Friday, April 20, 2012

"Surviving Progress": a compendium of moral lessons about sustainability and inconvenient truths

Surviving Progress”, a new Canadian (read Quebec) film by Mathieu Roy and Harold Crooks, may view (over 82 minutes) like a compendium of moral lectures, link-edited over several other similar films.  (It’s based on the book “A Short History of Progress” by Ronald Wright, published by Da Capo, 2005, easy to find on Amazon.)  It starts kindly, with a chimpanzee (joined by baby) coming into a cell to play with blocks.  Later, it will make the point that a human child will quickly ask “why” (in terms of basic Newtonian physics) a particular block keeps tumbling when stood up, but a chimp won’t.  That extra genetically-determined brain ability went on to lead us eventually to build civilization.  The film makes that point quickly with impressive shots of astronauts doing spacewalks, and later provides animation showing how apes evolve through humans into space robots able to leave the planet.

But the “software” of our civilization runs on 50,000-year-old hardware in the wiring of our brains. 
Really, this is a lesson about sustainability, although not always with the same conclusions as other moralist.  Rather than rant about demographic winter (like the Right), to says our planet can support less than half its current population. And people are overly attached to “things” at the expense of relationships with “people as people” (to quote my own father).

But the biggest problem is debt.  Until about the time of the Roman Empire, ancient civilizations tended to repudiate debts, in order to restore peace and relieve business depression. That was easy when governments owned most of the wealth. Once there was a capitalist financial oligarchy, it wouldn’t let go.  It would go to war to keep its wealth from being confiscated, possibly by revolution.  So the viewpoint in this documentary is definitely on the far Left, which can indeed become “so moralistic”.  I recall sitting in on a meeting of the People’s Party of New Jersey in a drafty Newark rowhouse in December 1972 and listening them demand “a maximum income of $50000 a year and an end to inherited wealth”.  The film actually warns people with inheritances of spending their "principal" was well as living on the interest; sounds like Suze Orman.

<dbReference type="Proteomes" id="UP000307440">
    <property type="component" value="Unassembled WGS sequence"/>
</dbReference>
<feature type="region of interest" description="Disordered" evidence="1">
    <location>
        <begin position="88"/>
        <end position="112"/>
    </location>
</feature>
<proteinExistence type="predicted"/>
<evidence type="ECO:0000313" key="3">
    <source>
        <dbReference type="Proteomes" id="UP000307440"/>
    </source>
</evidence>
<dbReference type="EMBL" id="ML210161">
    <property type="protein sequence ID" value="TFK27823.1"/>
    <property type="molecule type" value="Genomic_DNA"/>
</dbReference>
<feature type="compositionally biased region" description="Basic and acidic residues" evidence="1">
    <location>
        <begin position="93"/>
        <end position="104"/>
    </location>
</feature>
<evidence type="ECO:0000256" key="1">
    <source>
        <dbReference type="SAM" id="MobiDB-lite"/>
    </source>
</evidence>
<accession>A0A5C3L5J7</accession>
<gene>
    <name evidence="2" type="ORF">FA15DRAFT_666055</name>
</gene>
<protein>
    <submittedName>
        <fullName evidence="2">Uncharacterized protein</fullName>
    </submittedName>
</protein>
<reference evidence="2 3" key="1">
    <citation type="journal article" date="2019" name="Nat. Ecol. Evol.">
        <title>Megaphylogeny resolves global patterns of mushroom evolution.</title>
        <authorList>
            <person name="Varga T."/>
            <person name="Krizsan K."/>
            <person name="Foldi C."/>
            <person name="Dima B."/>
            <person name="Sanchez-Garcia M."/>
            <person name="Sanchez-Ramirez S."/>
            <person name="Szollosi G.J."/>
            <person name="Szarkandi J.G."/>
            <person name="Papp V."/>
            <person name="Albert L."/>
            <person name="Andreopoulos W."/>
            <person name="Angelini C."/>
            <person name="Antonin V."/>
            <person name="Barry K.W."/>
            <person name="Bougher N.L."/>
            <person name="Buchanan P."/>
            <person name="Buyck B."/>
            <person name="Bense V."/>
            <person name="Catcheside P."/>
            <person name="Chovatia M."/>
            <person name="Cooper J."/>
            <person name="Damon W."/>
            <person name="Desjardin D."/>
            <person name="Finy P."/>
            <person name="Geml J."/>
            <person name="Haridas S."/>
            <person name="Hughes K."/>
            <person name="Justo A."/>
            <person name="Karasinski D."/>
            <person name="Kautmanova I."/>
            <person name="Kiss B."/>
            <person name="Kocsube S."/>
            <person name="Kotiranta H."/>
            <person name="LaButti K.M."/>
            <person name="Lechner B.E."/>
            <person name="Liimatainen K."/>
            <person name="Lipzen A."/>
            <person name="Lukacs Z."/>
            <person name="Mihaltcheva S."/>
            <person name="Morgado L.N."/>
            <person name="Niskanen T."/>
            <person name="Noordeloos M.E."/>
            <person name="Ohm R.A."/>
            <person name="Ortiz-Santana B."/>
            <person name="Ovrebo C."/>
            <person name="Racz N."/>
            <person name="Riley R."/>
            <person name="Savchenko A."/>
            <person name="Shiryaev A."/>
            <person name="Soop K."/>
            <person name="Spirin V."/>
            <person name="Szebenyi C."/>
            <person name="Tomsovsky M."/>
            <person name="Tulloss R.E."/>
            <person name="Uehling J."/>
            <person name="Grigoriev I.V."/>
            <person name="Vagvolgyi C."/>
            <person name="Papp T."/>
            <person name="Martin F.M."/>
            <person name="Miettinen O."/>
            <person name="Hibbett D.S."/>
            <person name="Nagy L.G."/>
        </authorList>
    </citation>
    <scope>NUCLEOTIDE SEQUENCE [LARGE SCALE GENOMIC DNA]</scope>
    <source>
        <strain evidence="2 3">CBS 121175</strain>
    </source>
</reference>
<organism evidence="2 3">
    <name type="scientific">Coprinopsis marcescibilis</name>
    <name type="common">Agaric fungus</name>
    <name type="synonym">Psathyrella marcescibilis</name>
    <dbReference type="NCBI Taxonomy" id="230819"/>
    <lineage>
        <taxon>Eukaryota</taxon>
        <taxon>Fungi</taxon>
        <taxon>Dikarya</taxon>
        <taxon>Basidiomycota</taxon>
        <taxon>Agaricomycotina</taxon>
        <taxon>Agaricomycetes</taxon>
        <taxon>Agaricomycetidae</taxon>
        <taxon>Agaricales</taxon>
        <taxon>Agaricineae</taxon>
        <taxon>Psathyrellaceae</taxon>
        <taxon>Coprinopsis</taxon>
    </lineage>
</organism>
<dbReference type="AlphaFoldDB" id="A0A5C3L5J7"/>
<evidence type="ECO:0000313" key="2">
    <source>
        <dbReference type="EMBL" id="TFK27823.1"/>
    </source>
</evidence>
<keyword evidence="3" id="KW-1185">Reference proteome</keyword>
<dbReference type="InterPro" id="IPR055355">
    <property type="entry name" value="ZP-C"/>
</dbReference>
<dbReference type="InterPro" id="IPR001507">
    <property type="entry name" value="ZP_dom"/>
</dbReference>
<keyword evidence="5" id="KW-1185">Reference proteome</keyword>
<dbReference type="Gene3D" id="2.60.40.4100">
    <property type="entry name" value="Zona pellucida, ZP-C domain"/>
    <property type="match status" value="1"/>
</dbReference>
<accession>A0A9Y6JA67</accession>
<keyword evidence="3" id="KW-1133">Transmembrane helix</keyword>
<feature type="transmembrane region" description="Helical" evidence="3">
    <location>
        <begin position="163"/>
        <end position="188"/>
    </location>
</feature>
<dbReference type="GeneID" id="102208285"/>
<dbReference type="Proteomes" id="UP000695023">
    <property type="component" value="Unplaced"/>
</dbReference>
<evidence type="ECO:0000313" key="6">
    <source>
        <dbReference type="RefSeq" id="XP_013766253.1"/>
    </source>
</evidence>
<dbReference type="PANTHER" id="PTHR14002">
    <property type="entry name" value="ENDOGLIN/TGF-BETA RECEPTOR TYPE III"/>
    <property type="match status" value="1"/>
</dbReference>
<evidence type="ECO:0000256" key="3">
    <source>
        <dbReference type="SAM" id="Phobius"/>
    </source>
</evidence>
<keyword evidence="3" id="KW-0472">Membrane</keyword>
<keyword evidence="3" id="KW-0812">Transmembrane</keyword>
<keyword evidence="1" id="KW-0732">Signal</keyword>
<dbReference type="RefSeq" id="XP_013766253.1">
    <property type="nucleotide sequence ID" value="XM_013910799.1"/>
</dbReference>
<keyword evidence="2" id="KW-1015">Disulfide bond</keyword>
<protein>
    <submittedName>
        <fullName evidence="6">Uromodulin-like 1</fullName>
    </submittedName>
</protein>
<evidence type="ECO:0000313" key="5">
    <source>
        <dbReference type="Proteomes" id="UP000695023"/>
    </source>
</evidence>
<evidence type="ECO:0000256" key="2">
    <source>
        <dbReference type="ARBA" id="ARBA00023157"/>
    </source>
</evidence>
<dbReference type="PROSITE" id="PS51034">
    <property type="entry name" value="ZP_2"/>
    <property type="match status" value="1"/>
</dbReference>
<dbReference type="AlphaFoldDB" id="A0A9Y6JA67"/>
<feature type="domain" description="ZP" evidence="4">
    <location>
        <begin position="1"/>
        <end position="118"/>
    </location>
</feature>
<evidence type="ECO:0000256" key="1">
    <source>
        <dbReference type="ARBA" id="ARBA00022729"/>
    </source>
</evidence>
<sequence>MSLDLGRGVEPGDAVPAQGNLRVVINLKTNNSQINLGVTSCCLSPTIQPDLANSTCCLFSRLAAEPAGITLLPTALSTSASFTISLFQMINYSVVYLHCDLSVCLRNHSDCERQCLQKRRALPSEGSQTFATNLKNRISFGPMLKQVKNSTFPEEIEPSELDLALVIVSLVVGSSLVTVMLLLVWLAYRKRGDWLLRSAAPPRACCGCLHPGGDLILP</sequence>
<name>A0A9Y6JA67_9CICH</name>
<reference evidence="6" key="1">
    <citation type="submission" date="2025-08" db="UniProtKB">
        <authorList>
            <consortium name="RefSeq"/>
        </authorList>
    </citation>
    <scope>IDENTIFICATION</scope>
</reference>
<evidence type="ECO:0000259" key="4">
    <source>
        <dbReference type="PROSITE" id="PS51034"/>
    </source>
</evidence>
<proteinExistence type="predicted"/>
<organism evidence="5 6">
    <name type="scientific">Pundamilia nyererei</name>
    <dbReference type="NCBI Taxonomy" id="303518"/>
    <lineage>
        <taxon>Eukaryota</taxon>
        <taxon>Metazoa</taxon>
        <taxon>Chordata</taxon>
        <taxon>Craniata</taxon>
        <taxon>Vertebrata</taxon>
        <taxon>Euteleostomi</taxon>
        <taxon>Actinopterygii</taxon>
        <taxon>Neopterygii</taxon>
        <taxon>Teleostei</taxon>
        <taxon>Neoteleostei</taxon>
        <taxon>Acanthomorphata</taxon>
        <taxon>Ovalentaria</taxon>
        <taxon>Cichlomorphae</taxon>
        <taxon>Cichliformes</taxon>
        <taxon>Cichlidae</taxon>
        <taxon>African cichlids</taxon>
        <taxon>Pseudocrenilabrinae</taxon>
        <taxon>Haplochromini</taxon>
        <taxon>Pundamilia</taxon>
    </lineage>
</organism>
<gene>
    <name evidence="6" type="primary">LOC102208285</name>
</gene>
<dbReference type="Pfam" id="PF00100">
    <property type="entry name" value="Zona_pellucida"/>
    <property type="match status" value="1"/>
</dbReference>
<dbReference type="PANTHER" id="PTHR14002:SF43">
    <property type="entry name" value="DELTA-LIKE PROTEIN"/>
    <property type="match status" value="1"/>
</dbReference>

Visually, this film is striking, focusing mainly on China and Brazil. There is a “self-indulgent” escorted driving tour of the mountainous country in south China by wealthier people enjoying their cars, while rural poverty is shown.  Later, the incredible crowding of the high-rises in Sao Paolo is depicted.  The role of the "one percent" in depleting the Amazon rain forest is shown (without the paranormal effects of "The River"). 

But one of the most interest references is to “Friends of the Congo”, with a brief account of the “hole mines” for cassiterite, with the warlord-run “tax” system indenturing and enslaving workers, as just covered in Wednesday’s FilmfestDC movie “Blood in the Mobile”.  Here, the writers don’t get into the cell phone dependency problem specifically, but do so generally later when they talk about dependence on gadgets.
Stephen Hawking talks at one point, warning us that we need to make it through the next two centuries in order to figure out how to move to other planets.  And such an endeavor may take social capital tha we don’t have anymore.

The official site is here. The main production company is Cinemaginare, and Alliance Atlantis.  First Run Features is the theatrical distributor. Martin Scorsese ("Hugo", "Shutter Island") was an executive producer. 

Pictures: Other movie posters near Landmark on the street. 

The show, in a small Landmark E Street auditorium (not part of FilmfestDC) was nearly sold out. 

No comments: